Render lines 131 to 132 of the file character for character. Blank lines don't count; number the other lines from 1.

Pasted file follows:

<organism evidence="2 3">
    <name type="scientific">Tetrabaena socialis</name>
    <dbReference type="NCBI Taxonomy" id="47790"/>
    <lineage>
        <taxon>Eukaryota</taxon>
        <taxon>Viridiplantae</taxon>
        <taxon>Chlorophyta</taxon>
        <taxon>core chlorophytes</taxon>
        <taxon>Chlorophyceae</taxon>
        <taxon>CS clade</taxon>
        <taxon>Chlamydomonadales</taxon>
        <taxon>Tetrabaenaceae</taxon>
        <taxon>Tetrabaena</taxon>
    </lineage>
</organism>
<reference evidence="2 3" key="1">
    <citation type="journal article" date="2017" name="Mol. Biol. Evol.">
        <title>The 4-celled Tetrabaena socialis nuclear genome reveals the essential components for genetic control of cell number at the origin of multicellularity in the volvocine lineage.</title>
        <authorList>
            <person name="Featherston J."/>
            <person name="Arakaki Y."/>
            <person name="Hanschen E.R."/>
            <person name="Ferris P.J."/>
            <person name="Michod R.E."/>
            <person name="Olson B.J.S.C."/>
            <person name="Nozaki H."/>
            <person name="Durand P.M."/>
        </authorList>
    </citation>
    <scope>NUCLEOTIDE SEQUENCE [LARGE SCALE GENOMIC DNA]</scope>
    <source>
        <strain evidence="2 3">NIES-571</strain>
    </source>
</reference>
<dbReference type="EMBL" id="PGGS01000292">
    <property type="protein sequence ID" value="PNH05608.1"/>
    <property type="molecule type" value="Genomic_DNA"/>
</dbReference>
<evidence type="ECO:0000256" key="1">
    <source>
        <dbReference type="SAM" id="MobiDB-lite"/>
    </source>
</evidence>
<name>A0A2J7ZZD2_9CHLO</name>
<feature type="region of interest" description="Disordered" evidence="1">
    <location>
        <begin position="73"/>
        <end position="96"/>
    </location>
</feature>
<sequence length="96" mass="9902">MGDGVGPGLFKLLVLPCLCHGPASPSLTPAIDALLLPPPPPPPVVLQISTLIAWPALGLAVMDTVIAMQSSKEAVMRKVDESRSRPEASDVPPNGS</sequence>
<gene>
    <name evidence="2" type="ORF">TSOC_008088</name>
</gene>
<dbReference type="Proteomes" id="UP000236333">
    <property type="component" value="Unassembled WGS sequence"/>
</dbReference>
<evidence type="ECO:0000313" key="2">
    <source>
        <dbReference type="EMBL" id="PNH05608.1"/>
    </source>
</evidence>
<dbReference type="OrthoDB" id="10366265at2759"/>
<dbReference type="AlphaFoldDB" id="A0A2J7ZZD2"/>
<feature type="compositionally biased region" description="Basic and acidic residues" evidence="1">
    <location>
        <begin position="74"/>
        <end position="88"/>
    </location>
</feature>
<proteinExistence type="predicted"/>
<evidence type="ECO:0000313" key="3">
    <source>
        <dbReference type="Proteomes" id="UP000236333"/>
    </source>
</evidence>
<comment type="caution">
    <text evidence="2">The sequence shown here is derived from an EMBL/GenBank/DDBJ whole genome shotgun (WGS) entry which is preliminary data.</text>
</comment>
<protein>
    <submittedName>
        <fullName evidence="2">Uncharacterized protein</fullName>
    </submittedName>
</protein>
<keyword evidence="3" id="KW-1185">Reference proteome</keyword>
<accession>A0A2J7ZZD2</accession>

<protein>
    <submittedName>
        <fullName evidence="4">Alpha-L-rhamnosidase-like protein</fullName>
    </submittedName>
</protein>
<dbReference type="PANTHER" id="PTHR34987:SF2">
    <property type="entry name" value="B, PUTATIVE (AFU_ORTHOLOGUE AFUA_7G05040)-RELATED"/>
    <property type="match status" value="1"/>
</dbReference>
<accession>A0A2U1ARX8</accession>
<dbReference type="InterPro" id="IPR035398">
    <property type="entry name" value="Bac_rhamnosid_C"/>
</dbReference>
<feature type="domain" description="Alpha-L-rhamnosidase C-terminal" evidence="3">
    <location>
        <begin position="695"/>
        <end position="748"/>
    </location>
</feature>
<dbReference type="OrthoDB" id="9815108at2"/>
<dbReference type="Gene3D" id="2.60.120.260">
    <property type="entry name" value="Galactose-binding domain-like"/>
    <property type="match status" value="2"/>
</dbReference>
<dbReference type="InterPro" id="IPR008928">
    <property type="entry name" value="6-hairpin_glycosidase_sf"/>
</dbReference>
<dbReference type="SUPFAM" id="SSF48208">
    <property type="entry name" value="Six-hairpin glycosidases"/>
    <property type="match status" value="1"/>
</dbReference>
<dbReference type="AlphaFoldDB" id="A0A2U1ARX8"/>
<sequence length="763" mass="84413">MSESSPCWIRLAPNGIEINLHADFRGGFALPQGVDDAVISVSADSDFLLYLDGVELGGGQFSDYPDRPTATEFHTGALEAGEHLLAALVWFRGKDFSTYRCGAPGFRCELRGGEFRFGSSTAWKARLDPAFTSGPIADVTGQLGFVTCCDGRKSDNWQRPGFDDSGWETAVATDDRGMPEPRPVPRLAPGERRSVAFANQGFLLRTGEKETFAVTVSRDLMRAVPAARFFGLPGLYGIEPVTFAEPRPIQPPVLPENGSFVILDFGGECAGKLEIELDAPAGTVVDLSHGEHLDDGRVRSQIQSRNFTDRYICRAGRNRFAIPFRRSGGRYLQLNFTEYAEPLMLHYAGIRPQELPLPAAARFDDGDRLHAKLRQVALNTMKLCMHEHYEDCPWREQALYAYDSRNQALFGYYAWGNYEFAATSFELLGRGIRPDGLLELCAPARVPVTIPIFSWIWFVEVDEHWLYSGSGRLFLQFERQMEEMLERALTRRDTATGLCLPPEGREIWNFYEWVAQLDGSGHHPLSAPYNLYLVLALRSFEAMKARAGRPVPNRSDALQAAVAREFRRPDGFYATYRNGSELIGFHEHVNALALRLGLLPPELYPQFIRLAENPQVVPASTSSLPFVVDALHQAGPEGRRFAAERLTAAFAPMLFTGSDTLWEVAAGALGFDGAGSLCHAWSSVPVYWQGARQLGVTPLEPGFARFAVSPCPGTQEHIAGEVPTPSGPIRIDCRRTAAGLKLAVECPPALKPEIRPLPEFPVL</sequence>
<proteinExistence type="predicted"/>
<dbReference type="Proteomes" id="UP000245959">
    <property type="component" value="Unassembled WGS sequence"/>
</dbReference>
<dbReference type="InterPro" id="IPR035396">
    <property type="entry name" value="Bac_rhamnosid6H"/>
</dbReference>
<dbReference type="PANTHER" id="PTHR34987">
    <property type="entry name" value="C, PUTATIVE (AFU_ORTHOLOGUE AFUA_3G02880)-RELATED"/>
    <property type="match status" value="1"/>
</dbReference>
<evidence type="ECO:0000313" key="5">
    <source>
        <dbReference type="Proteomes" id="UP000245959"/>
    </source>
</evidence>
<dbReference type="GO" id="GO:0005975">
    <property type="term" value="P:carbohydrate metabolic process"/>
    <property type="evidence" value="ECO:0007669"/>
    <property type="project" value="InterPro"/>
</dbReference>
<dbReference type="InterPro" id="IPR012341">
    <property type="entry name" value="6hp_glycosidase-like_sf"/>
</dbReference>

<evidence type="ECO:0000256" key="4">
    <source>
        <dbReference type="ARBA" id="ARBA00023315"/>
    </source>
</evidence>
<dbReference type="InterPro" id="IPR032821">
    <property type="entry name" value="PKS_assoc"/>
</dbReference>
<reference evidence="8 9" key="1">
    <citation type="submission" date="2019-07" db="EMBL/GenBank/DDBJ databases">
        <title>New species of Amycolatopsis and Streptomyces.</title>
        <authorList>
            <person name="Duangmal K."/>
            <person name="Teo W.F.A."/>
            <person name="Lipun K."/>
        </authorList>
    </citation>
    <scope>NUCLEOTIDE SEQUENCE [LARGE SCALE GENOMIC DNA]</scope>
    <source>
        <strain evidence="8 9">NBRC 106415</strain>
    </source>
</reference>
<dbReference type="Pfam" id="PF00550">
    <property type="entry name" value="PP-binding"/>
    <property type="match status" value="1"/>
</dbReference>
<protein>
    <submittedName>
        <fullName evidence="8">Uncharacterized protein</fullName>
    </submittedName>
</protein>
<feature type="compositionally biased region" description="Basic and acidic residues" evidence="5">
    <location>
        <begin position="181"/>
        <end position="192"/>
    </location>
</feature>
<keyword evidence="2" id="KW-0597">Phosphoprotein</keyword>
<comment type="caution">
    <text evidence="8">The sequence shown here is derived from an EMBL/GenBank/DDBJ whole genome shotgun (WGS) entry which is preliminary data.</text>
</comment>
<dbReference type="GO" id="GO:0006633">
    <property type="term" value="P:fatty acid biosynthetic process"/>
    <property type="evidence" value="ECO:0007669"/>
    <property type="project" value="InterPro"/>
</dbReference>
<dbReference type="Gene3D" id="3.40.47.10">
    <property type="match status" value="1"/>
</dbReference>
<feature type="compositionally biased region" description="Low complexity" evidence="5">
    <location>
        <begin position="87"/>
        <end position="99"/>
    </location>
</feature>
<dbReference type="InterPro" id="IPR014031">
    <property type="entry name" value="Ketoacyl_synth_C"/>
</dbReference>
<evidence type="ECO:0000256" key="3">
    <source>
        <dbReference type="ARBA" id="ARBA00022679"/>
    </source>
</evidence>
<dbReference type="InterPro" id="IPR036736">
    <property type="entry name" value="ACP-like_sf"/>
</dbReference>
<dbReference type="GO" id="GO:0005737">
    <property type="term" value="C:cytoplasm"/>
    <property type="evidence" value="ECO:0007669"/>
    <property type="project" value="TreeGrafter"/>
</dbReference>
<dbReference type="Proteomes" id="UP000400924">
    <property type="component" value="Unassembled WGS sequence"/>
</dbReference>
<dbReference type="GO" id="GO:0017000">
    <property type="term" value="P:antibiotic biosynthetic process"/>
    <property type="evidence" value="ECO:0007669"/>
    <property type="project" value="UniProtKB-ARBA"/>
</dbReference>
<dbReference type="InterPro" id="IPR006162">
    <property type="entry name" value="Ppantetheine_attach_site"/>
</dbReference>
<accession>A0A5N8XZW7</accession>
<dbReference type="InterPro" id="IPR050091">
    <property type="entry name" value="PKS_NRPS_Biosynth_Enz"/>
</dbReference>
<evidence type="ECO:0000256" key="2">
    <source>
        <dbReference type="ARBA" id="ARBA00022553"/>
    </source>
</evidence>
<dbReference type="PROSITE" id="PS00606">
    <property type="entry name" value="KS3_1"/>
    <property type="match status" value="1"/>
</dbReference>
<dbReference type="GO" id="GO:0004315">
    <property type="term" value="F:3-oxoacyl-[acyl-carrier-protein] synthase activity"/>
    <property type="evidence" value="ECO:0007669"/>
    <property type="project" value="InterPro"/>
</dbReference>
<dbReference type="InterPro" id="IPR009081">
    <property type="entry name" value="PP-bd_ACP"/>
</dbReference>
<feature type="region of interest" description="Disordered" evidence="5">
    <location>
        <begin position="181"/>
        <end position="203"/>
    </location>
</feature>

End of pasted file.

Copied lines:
<evidence type="ECO:0000313" key="5">
    <source>